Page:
• Alarm interfaces, satellite linking, IP transmitters, on-site systems

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Mobile Data Terminals & Two Way Wireless  Solutions

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radio interface

  • Fleet tracking, messaging, job processing, and field service management Automatic vehicle location (AVL), GPS
  • CDMA, GPRS, ReFLEX, conventional, and trunked radio interfaces

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WiPath Communications LLC
4845 Dumbbarton Court
Cumming, GA 30040
4845 Dumbbarton Court
Cumming, GA 30040
Web site: left arrow CLICK
E-mail: left arrow CLICK
Phone: 770-844-6218
Fax: 770-844-6574
WiPath Communications

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Hark Technologies

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Wireless Communication Solutions

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USB Paging Encoder

paging encoder

  • Single channel up to eight zones
  • Connects to Linux computer via USB
  • Programmable timeouts and batch sizes
  • Supports 2-tone, 5/6-tone, POCSAG 512/1200/2400, GOLAY
  • Supports Tone Only, Voice, Numeric, and Alphanumeric
  • PURC or direct connect
  • Pictured version mounts in 5.25" drive bay
  • Other mounting options available
  • Available as a daughter board for our embedded Internet Paging Terminal (IPT)

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Paging Data Receiver (PDR)


  • Frequency agile - only one receiver to stock
  • USB or RS-232 interface
  • Two contact closures
  • End-user programmable w/o requiring special hardware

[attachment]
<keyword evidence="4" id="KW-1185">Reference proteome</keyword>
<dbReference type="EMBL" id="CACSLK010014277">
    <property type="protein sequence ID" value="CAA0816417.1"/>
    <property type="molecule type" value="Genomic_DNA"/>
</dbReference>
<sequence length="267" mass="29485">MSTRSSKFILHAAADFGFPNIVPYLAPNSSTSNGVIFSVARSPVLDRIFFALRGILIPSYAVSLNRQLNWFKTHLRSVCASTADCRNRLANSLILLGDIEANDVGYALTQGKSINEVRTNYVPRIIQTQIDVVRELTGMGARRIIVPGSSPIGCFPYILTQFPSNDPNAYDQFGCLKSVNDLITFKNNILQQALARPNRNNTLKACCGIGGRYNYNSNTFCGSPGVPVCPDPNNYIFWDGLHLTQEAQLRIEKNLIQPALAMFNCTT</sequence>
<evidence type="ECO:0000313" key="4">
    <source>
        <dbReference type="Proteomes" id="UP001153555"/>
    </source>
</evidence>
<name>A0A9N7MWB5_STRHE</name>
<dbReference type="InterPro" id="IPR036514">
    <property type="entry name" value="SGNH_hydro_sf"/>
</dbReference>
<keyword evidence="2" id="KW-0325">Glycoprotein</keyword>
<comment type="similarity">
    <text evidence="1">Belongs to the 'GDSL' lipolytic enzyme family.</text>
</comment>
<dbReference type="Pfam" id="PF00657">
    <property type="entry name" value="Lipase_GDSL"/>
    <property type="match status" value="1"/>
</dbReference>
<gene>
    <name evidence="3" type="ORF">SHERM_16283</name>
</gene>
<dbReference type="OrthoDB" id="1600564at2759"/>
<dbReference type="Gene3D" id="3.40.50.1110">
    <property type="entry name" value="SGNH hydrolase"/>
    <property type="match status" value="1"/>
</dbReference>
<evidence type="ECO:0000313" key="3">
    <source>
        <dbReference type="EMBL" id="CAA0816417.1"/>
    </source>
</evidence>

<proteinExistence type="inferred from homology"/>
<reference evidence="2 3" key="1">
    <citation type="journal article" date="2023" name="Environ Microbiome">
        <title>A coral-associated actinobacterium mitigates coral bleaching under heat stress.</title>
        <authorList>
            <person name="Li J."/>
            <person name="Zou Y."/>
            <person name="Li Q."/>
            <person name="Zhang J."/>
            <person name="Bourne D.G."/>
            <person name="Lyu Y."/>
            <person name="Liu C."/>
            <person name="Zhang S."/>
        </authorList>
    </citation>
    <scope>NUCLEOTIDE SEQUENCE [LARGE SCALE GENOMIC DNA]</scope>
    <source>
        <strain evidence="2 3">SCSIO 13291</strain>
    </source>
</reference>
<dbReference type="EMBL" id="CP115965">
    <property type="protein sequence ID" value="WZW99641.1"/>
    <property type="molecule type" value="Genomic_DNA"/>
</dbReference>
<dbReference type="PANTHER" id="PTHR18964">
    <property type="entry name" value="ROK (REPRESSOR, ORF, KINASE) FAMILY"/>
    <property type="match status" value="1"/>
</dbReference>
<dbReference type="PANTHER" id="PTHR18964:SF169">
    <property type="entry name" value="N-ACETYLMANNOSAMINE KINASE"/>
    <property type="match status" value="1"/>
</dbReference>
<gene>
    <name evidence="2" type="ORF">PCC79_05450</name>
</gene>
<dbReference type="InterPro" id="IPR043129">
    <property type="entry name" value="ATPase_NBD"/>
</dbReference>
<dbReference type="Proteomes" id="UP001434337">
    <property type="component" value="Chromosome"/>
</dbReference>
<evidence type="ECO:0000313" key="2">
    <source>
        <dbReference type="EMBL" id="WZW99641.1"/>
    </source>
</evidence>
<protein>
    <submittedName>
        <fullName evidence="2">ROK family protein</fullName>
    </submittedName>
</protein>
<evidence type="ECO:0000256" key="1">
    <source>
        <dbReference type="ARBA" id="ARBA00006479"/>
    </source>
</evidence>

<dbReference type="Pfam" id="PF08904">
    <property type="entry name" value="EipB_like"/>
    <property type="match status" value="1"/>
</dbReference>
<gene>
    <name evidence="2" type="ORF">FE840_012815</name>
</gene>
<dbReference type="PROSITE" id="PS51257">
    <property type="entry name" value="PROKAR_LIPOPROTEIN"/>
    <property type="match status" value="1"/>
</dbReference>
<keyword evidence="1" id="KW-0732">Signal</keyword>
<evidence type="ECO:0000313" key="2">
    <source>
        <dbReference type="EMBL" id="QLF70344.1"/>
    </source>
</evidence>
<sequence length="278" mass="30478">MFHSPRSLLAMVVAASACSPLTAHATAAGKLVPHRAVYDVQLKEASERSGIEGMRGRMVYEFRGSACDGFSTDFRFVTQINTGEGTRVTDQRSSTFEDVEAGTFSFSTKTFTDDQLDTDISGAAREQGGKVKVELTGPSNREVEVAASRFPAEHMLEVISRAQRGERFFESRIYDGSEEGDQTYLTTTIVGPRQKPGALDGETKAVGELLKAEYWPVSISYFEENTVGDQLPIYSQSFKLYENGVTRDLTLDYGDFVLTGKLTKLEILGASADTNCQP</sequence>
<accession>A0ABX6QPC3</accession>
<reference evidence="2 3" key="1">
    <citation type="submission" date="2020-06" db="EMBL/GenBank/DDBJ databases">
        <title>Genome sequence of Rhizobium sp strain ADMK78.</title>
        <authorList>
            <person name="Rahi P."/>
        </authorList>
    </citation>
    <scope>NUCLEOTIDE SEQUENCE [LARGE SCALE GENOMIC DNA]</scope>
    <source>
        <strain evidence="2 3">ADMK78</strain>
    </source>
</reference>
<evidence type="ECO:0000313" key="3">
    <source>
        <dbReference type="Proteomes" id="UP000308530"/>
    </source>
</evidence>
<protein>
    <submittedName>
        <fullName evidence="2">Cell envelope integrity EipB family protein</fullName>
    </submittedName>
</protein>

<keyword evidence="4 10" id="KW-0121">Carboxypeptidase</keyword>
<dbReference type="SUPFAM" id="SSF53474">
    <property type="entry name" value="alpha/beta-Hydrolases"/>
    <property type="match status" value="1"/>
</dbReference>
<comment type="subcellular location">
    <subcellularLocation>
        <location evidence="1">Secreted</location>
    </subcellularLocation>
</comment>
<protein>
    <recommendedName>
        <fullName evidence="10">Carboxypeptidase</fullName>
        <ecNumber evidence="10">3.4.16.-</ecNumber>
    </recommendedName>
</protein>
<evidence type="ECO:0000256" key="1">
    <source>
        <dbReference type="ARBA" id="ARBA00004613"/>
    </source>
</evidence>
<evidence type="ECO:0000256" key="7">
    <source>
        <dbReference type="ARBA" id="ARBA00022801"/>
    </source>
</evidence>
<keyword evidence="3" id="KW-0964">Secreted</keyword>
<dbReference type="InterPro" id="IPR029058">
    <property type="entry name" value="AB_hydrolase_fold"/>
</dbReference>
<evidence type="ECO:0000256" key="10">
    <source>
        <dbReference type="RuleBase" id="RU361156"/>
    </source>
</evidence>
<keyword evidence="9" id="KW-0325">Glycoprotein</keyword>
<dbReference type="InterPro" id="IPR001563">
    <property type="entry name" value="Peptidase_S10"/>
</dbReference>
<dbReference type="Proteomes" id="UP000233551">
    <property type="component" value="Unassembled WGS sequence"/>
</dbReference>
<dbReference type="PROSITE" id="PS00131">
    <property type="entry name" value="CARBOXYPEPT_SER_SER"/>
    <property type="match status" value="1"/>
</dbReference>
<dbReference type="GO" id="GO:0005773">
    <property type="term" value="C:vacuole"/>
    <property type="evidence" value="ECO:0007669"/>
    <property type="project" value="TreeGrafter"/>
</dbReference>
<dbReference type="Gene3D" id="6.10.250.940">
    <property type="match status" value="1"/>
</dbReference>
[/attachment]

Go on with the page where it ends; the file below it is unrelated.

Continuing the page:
• 16 capcodes
  • Eight contact closure version also available
  • Product customization available

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Other products

  • Please see our web site for other products including Internet Messaging Gateways, Unified Messaging Servers, test equipment, and Paging Terminals.
Hark Technologies
717 Old Trolley Rd Ste 6 #163
Summerville, SC 29485
Tel: 843-821-6888
Fax: 843-821-6894
E-mail: left arrow CLICK
Web: left arrow CLICK

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David George and Bill Noyes
of Hark Technologies.

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Hark Technologies

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Over 70% of first responders are volunteers.
Without an alert, interoperability means nothing.

Get the Alert.

M1501 Acknowledgent Pager

With the M1501 Acknowledgement Pager and a SPARKGAP wireless data system, you know when your volunteers have been alerted, when they’ve read the message, and how they’re going to respond – all in the first minutes of an event. Only the M1501 delivers what agencies need – reliable, rugged, secure alerting with acknowledgement.

Learn More

  • 5-Second Message Delivery
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  • Programming/Charging Base
  • Secondary Features Supporting Public Safety and Healthcare

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Selected portions of the BloostonLaw Telecom Update, a newsletter from the Law Offices of Blooston, Mordkofsky, Dickens, Duffy & Prendergast, LLP are reproduced in this section with the firm's permission.

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Senators Seek FCC Update On Call Completion Issues

Two-dozen U.S. Senators have asked the FCC to provide information on the agency’s efforts to identify the cause of the call origination, routing, and termination problems preventing the delivery of an increasing number of calls to rural local exchange carrier (RLEC) customers. In a letter to FCC Chairman Julius Genachowski, the Senators said if the FCC’s investigation reveals that responsible parties are engaging in activities that violate the Communications Act or Commission rules, the FCC should take appropriate action to protect consumers and ensure the call completion problem in rural areas is addressed.

The Senators noted that rural carriers have reported a 2,000 percent increase in call completion, dropped call, and call termination complaints between April 2010 and March 2011. Such problems have a negative effect on business and raise public safety concerns, the Senators said. As a result, they want the FCC to provide them with an update on agency efforts to correct the problems.